China Is Building An Animal Cloning Factory

The facility is planning on producing a million cloned cattle each year. kaband/Shutterstock
Josh Davis 24 Nov 2015, 18:31

The world’s largest animal cloning factory is currently under construction in northeast China. The facility, which is a joint Chinese-Korean venture, is being set up as a means to satisfy an increase in China's demand for beef, with the eventual aim to turn out a million cattle a year. It also has plans to produce sniffer dogs destined for both the police force and customs agencies, as well as cloning successful racehorses and pets for members of the public.

The 200 million yuan ($31 million, £20.8 million) facility is located in the industrial city of Tianjin, with construction expected to be completed by 2016. Its initial focus will be on producing 100,000 cow embryos a year to try and meet the growing demand in China for high-quality Japanese beef. Eventually, it plans to step this up to a million embryos churned out annually. The factory's plans, however, have been met by some with skepticism and concern.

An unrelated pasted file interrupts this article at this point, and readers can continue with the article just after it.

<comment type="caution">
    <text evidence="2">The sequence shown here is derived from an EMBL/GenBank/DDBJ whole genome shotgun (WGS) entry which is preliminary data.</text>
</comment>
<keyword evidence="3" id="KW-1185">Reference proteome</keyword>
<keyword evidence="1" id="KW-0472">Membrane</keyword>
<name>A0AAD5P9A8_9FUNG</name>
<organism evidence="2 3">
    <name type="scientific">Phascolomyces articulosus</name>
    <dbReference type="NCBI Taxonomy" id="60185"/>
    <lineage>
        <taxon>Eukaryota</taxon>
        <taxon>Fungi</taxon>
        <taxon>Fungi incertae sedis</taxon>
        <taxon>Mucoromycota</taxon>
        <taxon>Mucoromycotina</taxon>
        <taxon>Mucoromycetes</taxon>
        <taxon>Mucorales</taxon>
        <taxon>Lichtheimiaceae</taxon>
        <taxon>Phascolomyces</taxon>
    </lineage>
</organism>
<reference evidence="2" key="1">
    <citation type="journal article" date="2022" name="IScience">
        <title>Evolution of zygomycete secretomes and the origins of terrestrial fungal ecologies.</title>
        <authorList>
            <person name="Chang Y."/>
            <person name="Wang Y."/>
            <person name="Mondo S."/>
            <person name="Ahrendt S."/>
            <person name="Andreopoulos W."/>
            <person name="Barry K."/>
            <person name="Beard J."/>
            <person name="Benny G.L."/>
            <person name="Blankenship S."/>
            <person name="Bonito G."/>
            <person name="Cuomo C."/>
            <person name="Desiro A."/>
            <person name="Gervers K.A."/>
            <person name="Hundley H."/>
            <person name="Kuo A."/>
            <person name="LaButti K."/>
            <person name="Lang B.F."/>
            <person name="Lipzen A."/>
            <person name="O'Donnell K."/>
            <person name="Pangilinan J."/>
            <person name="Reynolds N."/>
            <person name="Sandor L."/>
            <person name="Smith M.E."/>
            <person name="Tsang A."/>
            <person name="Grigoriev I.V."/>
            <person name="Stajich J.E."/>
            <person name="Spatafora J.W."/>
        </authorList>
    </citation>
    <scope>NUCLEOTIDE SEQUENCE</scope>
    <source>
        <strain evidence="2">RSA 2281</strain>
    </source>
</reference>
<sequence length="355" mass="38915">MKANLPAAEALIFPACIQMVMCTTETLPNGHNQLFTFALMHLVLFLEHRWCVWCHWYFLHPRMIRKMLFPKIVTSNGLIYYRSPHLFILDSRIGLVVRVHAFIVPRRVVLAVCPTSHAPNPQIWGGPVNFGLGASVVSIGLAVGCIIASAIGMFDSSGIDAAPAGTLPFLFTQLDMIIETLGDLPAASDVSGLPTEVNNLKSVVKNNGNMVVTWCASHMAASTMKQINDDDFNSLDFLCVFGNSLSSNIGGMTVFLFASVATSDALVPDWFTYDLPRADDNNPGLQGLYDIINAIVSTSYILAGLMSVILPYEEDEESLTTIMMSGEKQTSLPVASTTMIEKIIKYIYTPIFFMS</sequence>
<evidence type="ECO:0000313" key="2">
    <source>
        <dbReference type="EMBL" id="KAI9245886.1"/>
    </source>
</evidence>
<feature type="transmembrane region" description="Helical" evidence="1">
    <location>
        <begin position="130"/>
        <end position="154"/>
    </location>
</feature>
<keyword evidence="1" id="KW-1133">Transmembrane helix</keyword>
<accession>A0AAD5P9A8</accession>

The new center will consist of a 15,000-square-meter (161,500-square-foot) cloning lab, a gene bank, animal center, and a scientific and educational installation. It will not only provide services to the agricultural and business sector, they also want to use their facilities and expertise in the field of conservation and to help save endangered species. Xu Xiao-chun, chief executive of the company BoyaLife that is building the project, suggested in 2014 that they might be able to produce the world’s first cloned panda.

The factory is being built in partnership with the South Korean company Sooam Biotech Research Foundation, which has been cloning pet dogs for private customers since 2005. Costing around $100,000 (£66,500) each and with a six-month waiting list, you can send off a tissue sample of your beloved pooch and get a clone back in return. The company has managed to perfect the dog cloning technique, producing around 550 puppies over the decade. Sooam is headed by the controversial Hwang Woo-suk, who in 2006 was disgraced after it was claimed he had fabricated his research purporting to show the first successful cloning of a human embryo.

This new industrial facility comes as China continues to assert its dominance in the field of cloning, something that the country has been doing for the last 15 years. There is already a commercial cloning factory for pigs in southern China, where they perform two embryo implantations every day, turning out an impressive 500 animals each year. But the new one being built in Tianjin is on another scale all together, one which they hope will lead the way in cloning. 

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